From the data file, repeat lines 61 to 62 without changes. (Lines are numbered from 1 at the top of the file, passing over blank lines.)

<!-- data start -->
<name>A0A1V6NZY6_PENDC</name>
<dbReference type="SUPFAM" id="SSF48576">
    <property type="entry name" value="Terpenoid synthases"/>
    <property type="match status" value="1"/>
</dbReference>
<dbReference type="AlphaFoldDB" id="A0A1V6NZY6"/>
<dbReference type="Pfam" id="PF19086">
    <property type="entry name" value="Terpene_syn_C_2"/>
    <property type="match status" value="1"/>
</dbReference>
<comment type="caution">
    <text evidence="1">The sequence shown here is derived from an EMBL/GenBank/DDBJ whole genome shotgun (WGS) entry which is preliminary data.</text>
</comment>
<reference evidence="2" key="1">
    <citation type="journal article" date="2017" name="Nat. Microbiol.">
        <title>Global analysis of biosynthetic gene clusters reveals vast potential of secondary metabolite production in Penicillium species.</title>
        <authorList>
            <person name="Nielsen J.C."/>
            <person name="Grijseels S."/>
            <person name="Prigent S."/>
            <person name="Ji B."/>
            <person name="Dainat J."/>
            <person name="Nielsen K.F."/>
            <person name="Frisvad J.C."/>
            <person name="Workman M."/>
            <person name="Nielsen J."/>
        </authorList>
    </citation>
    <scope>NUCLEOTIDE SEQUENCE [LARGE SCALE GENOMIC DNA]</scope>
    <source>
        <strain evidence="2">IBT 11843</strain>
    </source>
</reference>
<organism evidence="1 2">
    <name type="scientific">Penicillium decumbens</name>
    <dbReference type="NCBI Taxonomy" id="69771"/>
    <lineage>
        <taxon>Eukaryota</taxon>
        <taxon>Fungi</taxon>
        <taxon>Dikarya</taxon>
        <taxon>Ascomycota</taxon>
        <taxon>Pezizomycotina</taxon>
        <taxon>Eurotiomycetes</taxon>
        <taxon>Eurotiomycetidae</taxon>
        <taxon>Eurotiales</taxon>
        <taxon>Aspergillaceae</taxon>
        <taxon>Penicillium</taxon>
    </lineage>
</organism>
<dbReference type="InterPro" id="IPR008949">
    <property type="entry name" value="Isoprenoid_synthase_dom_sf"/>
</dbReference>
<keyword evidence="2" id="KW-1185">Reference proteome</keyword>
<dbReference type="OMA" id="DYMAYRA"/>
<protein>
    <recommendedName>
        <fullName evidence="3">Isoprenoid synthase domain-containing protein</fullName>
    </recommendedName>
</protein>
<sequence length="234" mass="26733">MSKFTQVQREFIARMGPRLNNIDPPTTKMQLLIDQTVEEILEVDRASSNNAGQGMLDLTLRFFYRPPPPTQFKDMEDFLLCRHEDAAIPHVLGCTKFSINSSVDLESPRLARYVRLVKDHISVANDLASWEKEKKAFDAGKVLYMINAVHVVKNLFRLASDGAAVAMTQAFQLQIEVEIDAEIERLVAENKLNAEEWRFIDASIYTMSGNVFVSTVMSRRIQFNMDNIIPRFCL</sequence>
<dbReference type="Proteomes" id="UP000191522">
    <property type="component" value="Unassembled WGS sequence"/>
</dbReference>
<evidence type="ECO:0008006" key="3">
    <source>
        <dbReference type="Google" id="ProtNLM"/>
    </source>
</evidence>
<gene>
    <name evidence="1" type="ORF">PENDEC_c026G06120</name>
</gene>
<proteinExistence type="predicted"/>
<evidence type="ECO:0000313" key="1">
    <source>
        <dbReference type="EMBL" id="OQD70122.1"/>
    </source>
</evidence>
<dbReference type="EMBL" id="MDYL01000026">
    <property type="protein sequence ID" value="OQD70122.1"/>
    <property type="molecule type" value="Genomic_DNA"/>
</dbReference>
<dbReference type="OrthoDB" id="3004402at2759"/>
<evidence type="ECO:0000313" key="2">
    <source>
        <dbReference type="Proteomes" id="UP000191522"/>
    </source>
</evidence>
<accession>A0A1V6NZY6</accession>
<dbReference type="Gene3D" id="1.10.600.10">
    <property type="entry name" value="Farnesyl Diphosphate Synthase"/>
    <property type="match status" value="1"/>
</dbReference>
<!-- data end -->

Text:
<dbReference type="Proteomes" id="UP000191522">
    <property type="component" value="Unassembled WGS sequence"/>